One of the project’s biggest boosters, Borough President Marty Markowitz, recently attacked Owens over the Atlantic Yards project, telling the New York Carib News that Owens “sucks up to the affluent minority. That’s who he does the dance for.” Markowitz is sitting out the race, but clearly is opposed to Owens, who endorsed Green Party candidate Gloria Mattera in last year’s race for borough president. Owens says the charge that the Atlantic Yards opposition is being led by the “affluent minority” (a.k.a. white yuppies) is “patently false.” He notes that the leaders of the coalition against the project include Reverend Clinton Miller of Brown Memorial Baptist Church; Reverend Dennis Dillon, publisher of The New York Christian Times; Congressman Major Owens; State Senator Velmanette Montgomery; and Councilwoman Letitia James. Because of this, Owens says, the claim regarding the Atlantic Yards opposition by Markowitz and others “is designed to divide and conquer and to play the race card as cynically as Yassky is playing the race card in this congressional race.”

Regarding the future of the proposed project, Owens says that it’s “not a done deal. The Environmental Impact Statement still has to come out. And as long as community organizing groups like Develop Don’t Destroy continue their excellent work, they will be a force to be reckoned with, and will be able to help leaders like my father, Velmanette, Tish, and myself continue to exert political pressure.” Like many other local activists and residents, Owens wants alternative plans to be considered. “Nobody is against development, or a project over the rail yards,” he says. “The question is what type of project, and how much community input there will be in creating it.”

None of the candidates claim to support the Bush administration’s disastrous Iraq War. “We must exit Iraq now,” Clarke flatly states on her website.” Andrews’s site, meanwhile, declares that “if you sent Carl to congress you’ll be sending a clear and loud message that it’s time to get the United States out of Iraq and bring our troops home.” Owens says that the position on his site—”Pressure must be continuously placed upon the Bush administration to bring our troops home now”—means that he strongly supports the Murtha Plan calling for immediate redeployment of U.S. troops from Iraq. The Iraq conflict, he says, “is the most important issue facing the U.S., because, among other things, it sets the context for all discussion of funding for domestic programs.”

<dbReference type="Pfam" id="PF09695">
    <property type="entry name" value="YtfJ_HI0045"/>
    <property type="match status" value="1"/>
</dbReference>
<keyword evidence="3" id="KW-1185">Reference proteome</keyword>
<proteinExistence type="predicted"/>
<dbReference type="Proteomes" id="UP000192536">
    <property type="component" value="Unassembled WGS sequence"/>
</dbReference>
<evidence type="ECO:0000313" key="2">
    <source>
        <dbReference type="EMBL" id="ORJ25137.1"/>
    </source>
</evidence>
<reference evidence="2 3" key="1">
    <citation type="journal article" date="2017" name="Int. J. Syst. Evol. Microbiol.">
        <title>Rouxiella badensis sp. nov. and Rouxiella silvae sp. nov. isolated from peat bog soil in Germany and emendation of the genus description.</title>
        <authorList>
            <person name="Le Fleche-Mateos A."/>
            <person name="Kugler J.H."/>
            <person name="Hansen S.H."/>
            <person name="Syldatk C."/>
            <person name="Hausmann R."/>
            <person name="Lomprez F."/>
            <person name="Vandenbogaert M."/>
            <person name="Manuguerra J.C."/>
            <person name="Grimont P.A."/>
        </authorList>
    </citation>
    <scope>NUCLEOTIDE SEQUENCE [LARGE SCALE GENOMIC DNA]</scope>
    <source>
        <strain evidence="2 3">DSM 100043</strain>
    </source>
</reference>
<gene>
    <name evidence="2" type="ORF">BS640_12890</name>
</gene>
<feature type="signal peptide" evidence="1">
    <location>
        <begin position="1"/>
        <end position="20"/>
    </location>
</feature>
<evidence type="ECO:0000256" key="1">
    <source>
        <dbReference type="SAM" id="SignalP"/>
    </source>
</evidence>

In his campaign literature and on his website (at least as of early July), Yassky does not clarify his view of the Iraq debacle. Thies, however, maintains that Yassky has had a “clear position since the beginning: the war is a mistake.” Thies further stresses that Yassky was one of the co-sponsors of the City Council’s 2002 resolution opposing the original invasion of Iraq; it should be noted that there were 31 other co-sponsors, and that—unlike Charles Barron, the council’s most dedicated foe of the war—Yassky has not co-sponsored any subsequent resolutions opposing the Bush administration’s handling of the occupation or calling for U.S. withdrawal. Thies explains that Yassky’s current position is the U.S. “should get out as soon as possible”—yet while he “supports the spirit of the Murtha plan,” it’s “difficult to put a time limit” on withdrawal.

For central Brooklyn progressives, the choice thus boils down to an heir not just to a congressman father who is retiring, but to the traditions of local community activism and the Congressional Black Caucus; or to the protégé of the New Democrat Chuck Schumer, a friend of large developers and half-hearted foe of the war in Iraq. Only time will tell which tradition will represent the future of central Brooklyn.

Contributor

Theodore Hamm